Follow Us:

Northern Kenya

Northern Kenya is a memorable region for the serious adventurer. Towards the Somalian border, is currently unsafe for travelers, although the routes up to Turkana are still open, and you can even get there by public transport. Northeastern Kenya is home to the Lewa Wildlife Conservancy, a private reserve, which has a reputation for preserving endangered species including healthy numbers of black and white Rhino.

Lake Turkana

Matthews Range

Matthews Range, also known as the Lenkiyio Hills, is a range of mountains about 150 km long, stretching north to south.
Natural springs and rivers are located in the valleys of the Matthews Range. These sources of water provide for both wildlife and the local Samburu people. Often elephant, buffalo, leopard and other forest animals are spotted through the thick forest cover. Matthews Range is particularly popular with bird and butterfly watchers. The Namunyak Wildlife Conservation Trust has created a wildlife sanctuary in the heart of the mountains.
Many of the ancient cycads are only found in the Matthews area and nowhere else on earth.

Isiolo, Kenya

Isiolo marks the start of Kenya's northeastern area with desert scrub, mountains and Lake Turkana in its midst. The town of Isiolo is small but cosmopolitan, that has outgrown its outpost days, with a scenic beauty including the mix of race and cultures. Isiolo is home to the Samburu, Rendille, Boran and Turkana people. The large population of Somali people is mainly due to ex-Somali soldiers settling in Isiolo after WW I.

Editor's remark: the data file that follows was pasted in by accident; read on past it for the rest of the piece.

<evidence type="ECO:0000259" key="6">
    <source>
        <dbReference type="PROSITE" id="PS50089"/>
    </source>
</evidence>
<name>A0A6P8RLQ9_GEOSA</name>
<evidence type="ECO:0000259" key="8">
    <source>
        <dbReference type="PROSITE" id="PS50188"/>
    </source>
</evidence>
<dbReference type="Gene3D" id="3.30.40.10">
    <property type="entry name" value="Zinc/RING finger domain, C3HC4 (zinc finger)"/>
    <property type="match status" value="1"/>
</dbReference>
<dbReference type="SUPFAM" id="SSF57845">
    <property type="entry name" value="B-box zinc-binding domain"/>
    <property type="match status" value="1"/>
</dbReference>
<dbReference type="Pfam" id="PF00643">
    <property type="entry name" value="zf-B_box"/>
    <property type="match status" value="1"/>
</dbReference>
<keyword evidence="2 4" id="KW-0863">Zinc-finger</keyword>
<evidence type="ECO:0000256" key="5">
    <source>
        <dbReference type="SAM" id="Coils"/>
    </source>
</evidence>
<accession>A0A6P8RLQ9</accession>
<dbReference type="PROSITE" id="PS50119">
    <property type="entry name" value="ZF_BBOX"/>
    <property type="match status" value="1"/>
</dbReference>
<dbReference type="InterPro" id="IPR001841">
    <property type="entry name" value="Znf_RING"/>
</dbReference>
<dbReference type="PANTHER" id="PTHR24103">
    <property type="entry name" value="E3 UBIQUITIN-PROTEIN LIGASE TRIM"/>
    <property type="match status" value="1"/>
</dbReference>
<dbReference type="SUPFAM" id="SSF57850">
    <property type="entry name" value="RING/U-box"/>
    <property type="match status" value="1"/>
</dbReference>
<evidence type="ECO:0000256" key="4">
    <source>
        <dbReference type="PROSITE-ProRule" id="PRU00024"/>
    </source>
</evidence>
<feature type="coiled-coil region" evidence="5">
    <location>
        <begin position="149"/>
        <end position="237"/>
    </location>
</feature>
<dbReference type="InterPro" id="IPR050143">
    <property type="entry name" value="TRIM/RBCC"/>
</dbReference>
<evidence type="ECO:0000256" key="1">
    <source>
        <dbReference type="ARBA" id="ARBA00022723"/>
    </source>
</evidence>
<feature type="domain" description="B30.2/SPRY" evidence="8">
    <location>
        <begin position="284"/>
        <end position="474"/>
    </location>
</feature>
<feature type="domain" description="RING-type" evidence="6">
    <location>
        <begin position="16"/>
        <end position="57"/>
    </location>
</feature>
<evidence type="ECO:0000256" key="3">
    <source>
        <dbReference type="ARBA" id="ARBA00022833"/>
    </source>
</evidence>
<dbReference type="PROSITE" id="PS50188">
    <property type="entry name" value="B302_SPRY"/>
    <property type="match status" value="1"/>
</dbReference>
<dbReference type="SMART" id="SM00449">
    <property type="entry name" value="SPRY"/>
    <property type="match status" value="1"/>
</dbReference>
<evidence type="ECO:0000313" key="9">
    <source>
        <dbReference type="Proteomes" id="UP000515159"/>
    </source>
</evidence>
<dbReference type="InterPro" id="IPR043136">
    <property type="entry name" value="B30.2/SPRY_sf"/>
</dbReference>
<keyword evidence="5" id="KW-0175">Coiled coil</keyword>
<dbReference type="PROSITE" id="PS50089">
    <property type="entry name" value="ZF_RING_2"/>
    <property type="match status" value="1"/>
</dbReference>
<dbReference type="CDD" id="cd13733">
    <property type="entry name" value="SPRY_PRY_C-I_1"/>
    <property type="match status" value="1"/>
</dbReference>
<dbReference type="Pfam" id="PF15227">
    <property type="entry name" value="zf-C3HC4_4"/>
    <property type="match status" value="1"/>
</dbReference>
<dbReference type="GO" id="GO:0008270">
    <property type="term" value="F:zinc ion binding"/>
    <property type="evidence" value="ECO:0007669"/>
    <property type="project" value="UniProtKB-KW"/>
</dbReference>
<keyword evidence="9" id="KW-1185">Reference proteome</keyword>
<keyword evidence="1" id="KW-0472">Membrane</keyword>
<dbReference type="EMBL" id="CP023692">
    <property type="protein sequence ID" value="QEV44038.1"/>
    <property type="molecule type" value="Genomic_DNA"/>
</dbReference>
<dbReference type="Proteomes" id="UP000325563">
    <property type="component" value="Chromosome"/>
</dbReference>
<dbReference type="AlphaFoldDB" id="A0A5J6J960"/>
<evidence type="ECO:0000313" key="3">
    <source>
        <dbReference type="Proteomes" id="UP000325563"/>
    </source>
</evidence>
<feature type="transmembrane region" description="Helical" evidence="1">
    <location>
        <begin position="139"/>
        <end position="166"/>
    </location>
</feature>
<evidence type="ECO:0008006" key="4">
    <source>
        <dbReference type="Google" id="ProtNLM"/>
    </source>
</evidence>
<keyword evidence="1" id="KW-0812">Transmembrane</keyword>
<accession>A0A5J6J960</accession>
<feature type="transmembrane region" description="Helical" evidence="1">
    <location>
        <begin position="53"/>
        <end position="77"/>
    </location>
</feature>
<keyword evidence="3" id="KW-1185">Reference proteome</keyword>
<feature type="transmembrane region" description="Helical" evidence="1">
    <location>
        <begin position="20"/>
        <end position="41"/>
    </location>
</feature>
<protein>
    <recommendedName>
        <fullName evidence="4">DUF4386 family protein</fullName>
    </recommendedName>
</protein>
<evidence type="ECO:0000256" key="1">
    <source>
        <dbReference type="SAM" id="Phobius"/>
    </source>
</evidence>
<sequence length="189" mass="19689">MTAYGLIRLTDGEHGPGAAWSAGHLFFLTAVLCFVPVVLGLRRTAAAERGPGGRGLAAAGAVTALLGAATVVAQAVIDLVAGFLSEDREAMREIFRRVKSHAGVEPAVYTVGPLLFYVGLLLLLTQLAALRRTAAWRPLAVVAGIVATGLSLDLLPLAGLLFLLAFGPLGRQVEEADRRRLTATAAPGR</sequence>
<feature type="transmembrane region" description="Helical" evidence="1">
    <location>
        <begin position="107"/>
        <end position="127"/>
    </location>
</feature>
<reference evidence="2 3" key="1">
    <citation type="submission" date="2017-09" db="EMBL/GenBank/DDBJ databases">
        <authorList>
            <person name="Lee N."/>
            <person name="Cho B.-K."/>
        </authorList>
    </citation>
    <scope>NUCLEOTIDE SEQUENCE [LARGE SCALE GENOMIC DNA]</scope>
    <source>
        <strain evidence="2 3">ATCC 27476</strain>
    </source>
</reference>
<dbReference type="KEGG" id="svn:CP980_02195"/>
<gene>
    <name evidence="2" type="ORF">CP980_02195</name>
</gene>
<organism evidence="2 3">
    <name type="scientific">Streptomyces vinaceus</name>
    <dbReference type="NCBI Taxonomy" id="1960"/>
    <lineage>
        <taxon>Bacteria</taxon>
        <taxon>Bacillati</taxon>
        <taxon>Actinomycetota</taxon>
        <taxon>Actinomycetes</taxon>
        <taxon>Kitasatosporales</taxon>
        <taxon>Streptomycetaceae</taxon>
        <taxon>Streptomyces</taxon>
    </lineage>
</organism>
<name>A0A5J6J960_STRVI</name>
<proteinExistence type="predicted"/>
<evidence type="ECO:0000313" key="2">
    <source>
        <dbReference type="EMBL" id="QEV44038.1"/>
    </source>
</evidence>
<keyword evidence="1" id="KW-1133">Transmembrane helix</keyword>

Isiolo is a vital stop for anyone heading north - travelers can stock up on necessities. The next stop for supplies is either Maralal or Marsabit.

Samburu, Buffalo Springs and Shaba National Reserves

These three reserves are located along the Ewaso Ngiro River which attracts all kinds of wildlife. Another attraction in Samburu National Reserve is the Sarara Singing Wells.

Lewa Downs

Lewa Downs is a private conservation ranch at the foot of Mount Kenya. Lewa Downs has been in the Craig family since 1922 when the Craig grandparents came from England to raise cattle. Cattle are still farmed with the wildlife sanctuary as the main attraction.
Wildlife abounds at Lewa Downs including many endangered species such as the white and black rhinos. The perimeter is almost entirely fenced, for security and to ensure that elephants did not raid the crops of neighboring farms.
Other wildlife found at Lewa Downs includes elephants, giraffes, eland, oryx, buffalo, lion and leopards. Night drives are very popular for a chance to view all the nocturnal animals.
Address: Box 10607, Kenya
More on PlanetWare